Thomas Livingstone's illustrated diary sheds light on life at home in WWI
World War I has been defined by the appalling brutality in the mud of Flanders and France.
But there was another side to the war - how it affected those who stayed at home.
Thomas Cairns Livingstone worked as a clerk in Glasgow during the war. Aged 33 when the conflict began, he was ruled unfit for active service, plus his job was a "reserved" occupation - essential to the war effort.
He lived out the war with his wife Agnes and young son Tommy, keeping an illustrated diary of the trials and tribulations of a life dominated by the war overseas.
His juxtaposition of domestic detail with the news of the day can make surreal reading now - for instance, when Tommy has the German measles, and Thomas Livingstone notes that Russia is in the grip of revolution.
The diary was inherited by Tommy himself, and when he died it was purchased in an auction by antique dealer Shaun Sewell, who brought it to the Antiques Roadshow.
Extracts from the diary, complete with sketches, have been published this autumn. While the entries are rather short - Thomas Livingstone didn't set down many of his own thoughts or opinions - it nonetheless conveys a powerful sense of what it was like to live through the "war to end all wars" at home.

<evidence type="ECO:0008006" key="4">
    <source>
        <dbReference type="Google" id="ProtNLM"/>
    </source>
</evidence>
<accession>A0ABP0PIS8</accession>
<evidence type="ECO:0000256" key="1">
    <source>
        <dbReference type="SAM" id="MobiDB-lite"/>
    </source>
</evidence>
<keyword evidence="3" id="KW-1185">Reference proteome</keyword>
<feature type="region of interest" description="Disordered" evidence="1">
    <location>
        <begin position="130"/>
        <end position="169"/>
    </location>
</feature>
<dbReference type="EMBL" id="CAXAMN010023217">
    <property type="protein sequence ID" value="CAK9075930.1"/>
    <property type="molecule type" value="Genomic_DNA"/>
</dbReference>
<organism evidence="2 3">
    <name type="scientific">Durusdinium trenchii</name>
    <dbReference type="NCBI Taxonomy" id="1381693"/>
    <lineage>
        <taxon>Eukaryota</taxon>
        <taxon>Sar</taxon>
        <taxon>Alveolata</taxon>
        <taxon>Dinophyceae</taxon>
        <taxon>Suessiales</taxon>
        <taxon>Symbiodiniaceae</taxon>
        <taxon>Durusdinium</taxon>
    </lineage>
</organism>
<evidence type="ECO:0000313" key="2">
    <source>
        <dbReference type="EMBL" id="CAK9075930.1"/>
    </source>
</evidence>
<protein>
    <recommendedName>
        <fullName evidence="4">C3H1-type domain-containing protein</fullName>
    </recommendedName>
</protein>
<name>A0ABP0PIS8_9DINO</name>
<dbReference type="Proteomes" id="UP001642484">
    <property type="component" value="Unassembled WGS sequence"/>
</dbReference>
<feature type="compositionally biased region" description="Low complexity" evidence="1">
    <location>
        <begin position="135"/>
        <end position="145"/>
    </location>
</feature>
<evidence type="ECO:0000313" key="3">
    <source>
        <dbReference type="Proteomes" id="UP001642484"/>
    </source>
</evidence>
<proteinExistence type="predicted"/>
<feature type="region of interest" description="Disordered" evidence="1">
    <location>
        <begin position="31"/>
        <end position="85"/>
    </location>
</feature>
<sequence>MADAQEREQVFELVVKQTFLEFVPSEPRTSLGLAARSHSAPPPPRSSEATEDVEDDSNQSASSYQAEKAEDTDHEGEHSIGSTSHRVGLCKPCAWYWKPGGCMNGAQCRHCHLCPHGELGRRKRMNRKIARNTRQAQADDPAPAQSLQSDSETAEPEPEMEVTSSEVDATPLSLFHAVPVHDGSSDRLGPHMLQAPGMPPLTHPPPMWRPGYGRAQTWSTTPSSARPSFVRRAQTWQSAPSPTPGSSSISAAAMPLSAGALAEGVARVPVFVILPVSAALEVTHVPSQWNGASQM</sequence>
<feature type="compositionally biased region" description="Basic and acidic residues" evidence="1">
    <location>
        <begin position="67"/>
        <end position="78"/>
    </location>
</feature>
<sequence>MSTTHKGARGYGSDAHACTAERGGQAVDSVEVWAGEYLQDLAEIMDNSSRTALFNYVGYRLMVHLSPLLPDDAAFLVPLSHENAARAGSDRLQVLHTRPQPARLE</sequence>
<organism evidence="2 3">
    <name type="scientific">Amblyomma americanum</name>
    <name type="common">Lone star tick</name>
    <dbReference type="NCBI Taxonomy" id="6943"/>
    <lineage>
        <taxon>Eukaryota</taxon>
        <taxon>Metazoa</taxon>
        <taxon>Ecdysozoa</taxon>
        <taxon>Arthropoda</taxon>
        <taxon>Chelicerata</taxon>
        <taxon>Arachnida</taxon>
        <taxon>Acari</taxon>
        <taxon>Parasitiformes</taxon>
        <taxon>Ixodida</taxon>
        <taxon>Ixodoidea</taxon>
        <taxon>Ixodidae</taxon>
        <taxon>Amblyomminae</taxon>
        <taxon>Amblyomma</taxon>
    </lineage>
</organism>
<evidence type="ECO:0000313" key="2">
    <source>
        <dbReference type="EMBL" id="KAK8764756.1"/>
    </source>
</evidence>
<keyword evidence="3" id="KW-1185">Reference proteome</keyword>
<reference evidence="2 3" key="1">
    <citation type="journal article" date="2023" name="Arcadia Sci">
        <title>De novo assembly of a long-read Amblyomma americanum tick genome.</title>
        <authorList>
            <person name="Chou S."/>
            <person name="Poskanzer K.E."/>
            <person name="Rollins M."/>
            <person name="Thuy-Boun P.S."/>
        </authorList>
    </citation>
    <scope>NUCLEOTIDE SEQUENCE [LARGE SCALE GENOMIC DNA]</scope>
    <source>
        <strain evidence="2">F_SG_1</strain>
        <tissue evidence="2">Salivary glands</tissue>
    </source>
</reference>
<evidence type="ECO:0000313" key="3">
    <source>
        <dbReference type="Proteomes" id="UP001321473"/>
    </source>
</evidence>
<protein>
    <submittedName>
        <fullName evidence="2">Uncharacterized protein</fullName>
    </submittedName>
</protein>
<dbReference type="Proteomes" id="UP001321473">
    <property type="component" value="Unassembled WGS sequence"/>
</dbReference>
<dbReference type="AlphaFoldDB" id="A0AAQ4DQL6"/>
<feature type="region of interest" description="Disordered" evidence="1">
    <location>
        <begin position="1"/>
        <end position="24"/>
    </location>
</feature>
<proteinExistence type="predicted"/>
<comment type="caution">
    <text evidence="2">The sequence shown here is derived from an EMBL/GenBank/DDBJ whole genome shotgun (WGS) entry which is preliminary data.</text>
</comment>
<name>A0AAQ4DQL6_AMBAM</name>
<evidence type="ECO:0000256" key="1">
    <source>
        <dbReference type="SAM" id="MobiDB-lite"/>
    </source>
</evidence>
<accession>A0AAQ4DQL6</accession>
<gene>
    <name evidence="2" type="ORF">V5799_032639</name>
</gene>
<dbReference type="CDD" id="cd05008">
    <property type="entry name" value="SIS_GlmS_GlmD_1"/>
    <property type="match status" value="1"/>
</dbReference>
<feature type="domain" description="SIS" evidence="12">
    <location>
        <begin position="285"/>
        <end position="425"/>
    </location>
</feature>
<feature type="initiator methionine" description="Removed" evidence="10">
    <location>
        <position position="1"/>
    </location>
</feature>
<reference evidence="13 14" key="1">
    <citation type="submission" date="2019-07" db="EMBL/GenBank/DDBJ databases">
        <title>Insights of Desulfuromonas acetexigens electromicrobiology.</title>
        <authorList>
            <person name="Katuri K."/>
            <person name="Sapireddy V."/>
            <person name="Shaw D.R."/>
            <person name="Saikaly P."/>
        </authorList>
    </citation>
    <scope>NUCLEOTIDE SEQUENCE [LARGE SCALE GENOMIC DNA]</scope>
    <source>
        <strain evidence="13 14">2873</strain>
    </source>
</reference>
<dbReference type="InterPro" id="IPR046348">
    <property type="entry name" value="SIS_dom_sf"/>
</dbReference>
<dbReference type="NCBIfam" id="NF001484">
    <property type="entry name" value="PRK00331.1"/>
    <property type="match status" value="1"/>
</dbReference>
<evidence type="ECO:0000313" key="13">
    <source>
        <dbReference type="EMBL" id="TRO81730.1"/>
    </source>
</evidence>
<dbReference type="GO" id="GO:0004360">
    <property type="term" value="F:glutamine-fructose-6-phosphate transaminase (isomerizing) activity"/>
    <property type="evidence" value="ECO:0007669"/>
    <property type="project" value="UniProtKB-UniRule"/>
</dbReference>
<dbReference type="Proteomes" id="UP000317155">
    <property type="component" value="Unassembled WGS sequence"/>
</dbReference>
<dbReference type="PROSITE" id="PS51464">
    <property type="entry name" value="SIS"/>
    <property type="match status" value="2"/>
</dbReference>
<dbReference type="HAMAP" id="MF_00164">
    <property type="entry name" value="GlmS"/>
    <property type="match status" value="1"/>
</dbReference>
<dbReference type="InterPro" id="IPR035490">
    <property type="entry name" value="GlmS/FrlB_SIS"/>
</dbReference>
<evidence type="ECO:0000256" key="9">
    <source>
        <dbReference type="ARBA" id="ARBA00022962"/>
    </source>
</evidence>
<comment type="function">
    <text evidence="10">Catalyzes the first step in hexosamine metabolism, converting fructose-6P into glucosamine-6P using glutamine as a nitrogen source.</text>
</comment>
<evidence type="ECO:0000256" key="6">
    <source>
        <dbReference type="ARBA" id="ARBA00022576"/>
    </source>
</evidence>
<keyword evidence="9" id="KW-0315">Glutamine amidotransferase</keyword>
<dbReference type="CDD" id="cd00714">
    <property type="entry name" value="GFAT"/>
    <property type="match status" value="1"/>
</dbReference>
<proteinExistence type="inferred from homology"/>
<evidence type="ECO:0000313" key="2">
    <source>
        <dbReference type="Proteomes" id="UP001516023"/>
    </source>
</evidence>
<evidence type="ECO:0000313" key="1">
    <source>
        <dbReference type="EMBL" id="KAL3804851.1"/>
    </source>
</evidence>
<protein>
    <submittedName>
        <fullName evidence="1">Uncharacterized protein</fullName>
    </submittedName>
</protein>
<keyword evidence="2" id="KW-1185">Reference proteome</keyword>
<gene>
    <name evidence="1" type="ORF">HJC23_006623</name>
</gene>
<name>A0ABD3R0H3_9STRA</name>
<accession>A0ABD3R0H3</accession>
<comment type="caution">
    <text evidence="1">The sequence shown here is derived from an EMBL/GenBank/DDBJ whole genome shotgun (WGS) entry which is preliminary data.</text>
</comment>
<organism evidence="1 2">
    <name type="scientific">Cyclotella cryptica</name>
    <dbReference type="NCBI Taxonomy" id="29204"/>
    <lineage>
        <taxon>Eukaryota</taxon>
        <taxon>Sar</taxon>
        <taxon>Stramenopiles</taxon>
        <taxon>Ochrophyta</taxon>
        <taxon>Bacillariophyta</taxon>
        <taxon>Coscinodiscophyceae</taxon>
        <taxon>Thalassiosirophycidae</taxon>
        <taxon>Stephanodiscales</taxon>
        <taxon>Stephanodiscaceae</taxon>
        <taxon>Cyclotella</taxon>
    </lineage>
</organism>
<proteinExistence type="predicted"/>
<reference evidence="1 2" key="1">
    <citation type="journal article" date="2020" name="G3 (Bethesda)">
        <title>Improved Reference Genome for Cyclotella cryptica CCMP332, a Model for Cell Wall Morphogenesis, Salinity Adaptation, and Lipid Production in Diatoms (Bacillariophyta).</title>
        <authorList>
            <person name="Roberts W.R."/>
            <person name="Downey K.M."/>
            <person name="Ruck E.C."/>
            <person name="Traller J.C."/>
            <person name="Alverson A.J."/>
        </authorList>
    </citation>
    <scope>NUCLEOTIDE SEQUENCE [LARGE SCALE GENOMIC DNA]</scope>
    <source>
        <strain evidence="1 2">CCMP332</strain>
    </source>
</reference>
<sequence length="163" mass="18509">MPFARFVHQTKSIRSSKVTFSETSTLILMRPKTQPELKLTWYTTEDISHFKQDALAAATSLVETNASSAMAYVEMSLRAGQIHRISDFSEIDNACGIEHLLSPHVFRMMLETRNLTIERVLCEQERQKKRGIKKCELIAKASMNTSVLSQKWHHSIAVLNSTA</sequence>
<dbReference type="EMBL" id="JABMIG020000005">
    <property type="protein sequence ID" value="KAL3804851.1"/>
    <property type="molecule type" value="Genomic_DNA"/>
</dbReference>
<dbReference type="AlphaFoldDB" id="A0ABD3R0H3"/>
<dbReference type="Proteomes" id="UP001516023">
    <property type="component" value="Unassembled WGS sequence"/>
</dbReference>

Tuesday 4 August
Provisions getting dearer every day. Serious times ahead. Germany declares war on Belgium. Official declaration of war with France and Germany. Britain sends ultimatum to Germany. The King has called out the territorials. Government has taken over the railways. Germany has appealed to Italy. Every paper is now a "war speshull".
Wednesday 5 August
Town full of territorials. Getting ready for our country's defence. Britain declared war on Germany last night at 11pm. Now fighting: Britain, Serbia and Russia. The biggest war in the world's history.
Tuesday 18 August
Beautiful day. Agnes staying in the wash-house in the forenoon. I helped her to fold some articles at night, then she washed the marble staircase. The British army has landed in France. Magnificent welcome.
Saturday 3 October
Big Battle still raging. German attacks shattered the London Scottish at the front. Antwerp besieged. This is Belgian Flag Day, so we donned our flags.
Saturday 5 December
Bitter cold day. Tommy a little better and Agnes is thusly in a better frame of mind. German trenches captured.
Friday 22 January
Nice day, but very cold. Everybody is seeing a "Zeppelin" in the sky now.
Monday 1 February
Read the gas meter and duly appalled thereby. We are in for a hard time of it. Dear provisions, rent raised, future uncertain. Oh, help!
Thursday 1 April
To encourage his loyal subjects, King George has sworn off the bottle. To encourage King George I will do the same. "God save the King."
Monday 5 April
Very heavy rain in the forenoon. This is a holiday so we took 2.22 train from the Cross for Coalbridge. It was 10 years ago we met, ah me, ah us.
Saturday 24 April
German success in Flanders. They use bombs with poisonous fumes, and Allies are forced back. British lose four big guns.
Tuesday 8 June